The men and women who work in Canada’s off-street sex industry are an underserved and poorly understood population that represents the majority of the Canadian sex worker populace. Men and women off-street sex workers experience an array of interrelated factors known to be associated with significant morbidity and mortality including violence and victimization, economic vulnerability, limited access to health services, substance abuse, arrest, exploitation, inconsistent condom use, STI, and HIV.
Dr. Victoria Bungay’s research program seeks to contribute to the growing body of knowledge addressing the intersecting causes and contributing factors that exacerbate vulnerability for health inequities among the men and women who work in the off-street sex industry. This knowledge is critical to informing effective multi-level interventions aimed at protecting sex worker health and safety. Informed by critical perspectives on the connection between health and social issues, the research program will:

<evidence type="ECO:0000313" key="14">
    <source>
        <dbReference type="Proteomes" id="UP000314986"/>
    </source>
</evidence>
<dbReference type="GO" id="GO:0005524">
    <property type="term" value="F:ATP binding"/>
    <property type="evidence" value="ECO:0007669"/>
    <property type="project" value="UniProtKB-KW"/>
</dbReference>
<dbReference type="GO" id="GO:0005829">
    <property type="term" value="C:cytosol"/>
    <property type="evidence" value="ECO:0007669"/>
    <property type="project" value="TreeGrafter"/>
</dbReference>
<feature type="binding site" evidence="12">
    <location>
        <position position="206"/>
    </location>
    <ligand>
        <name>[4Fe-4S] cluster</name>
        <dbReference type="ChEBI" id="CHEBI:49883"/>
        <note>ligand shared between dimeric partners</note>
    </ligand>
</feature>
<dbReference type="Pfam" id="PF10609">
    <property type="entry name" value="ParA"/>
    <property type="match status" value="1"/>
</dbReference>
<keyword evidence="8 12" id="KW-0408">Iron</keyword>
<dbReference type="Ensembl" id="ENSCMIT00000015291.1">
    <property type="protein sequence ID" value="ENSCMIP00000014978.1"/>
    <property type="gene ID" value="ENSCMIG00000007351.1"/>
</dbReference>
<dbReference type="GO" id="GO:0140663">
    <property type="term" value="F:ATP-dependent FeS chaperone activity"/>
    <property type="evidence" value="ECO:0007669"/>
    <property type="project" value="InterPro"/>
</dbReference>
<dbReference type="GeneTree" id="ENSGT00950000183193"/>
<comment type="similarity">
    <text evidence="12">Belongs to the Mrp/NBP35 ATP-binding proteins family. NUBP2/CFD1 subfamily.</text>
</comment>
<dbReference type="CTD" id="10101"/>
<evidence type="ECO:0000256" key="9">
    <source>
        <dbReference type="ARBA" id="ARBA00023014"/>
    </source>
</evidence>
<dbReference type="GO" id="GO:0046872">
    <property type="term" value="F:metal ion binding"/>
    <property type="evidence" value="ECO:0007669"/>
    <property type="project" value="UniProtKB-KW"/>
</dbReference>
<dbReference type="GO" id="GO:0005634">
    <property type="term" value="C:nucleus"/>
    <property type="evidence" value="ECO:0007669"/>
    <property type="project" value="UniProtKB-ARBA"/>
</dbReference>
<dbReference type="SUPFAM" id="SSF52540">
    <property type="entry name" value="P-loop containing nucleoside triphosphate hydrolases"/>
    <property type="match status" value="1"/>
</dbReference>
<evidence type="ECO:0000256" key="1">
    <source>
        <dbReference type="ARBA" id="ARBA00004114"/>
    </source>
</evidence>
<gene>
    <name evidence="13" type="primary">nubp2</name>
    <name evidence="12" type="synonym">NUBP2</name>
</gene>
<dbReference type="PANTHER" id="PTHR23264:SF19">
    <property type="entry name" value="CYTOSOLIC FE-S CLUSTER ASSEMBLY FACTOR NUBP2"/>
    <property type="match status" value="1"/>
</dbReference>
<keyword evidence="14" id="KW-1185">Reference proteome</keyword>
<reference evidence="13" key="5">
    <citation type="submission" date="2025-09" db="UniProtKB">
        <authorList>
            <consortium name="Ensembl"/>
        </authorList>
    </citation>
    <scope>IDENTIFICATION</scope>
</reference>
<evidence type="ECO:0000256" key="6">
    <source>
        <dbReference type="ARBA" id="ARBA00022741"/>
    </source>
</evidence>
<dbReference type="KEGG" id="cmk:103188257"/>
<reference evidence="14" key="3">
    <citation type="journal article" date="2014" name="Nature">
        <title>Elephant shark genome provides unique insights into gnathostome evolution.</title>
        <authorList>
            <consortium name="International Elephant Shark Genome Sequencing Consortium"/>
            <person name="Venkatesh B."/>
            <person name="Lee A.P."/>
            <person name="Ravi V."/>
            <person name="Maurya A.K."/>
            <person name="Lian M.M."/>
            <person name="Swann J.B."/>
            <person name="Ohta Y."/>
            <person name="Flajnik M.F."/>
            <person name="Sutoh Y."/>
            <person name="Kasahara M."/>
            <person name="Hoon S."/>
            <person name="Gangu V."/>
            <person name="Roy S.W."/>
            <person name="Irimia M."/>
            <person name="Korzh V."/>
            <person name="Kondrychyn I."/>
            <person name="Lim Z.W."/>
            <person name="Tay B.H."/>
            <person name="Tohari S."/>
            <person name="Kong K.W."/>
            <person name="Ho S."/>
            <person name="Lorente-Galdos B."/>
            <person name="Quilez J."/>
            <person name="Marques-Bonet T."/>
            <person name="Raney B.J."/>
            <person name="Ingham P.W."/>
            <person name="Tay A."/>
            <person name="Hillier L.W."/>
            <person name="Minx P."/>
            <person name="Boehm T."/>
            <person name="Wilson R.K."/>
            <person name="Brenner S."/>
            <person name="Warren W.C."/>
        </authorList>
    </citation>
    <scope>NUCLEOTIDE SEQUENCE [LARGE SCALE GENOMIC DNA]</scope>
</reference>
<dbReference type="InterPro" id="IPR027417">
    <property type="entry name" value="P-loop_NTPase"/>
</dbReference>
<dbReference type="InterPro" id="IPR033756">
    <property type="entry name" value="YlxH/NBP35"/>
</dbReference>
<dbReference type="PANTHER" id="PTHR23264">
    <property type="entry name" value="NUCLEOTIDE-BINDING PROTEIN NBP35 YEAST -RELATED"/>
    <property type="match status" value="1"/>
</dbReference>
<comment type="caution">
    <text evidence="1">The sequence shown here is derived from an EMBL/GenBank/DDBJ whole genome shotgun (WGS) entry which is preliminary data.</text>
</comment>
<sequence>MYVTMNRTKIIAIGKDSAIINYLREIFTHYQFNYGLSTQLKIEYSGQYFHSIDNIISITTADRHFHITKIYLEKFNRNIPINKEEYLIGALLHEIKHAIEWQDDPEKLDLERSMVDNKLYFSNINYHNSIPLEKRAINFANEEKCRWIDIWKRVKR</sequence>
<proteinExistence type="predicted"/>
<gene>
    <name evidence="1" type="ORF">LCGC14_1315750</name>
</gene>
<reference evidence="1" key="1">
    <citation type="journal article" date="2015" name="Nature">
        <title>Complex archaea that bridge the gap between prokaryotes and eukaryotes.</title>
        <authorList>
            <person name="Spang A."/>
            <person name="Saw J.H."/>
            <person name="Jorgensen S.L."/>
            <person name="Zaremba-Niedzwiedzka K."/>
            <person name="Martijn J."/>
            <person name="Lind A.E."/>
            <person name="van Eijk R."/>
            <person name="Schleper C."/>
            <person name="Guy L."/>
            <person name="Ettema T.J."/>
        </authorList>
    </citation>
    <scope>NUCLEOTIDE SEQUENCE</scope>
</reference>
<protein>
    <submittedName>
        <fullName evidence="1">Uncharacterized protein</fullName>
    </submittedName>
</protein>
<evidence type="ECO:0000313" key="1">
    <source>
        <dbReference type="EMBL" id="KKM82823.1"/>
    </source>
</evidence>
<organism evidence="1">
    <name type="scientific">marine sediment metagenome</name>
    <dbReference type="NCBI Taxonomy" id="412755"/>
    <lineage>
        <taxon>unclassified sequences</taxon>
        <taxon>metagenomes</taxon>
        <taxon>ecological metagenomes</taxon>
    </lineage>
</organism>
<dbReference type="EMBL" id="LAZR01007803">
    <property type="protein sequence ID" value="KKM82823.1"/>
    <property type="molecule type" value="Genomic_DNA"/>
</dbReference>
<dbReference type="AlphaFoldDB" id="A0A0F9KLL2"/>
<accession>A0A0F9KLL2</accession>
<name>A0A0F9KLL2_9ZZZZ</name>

The research includes a series of ongoing and planned studies that include ethnographic methods, discourse analysis, and mixed-method designs. Bungay employs an integrated approach to knowledge translation that includes collaboration with stakeholders throughout the entire research processes. Her program of research is among the first studies in North America to examine intersections between gender, race, sexuality, and class as influential for male and female sex worker health and safety in the off-street context.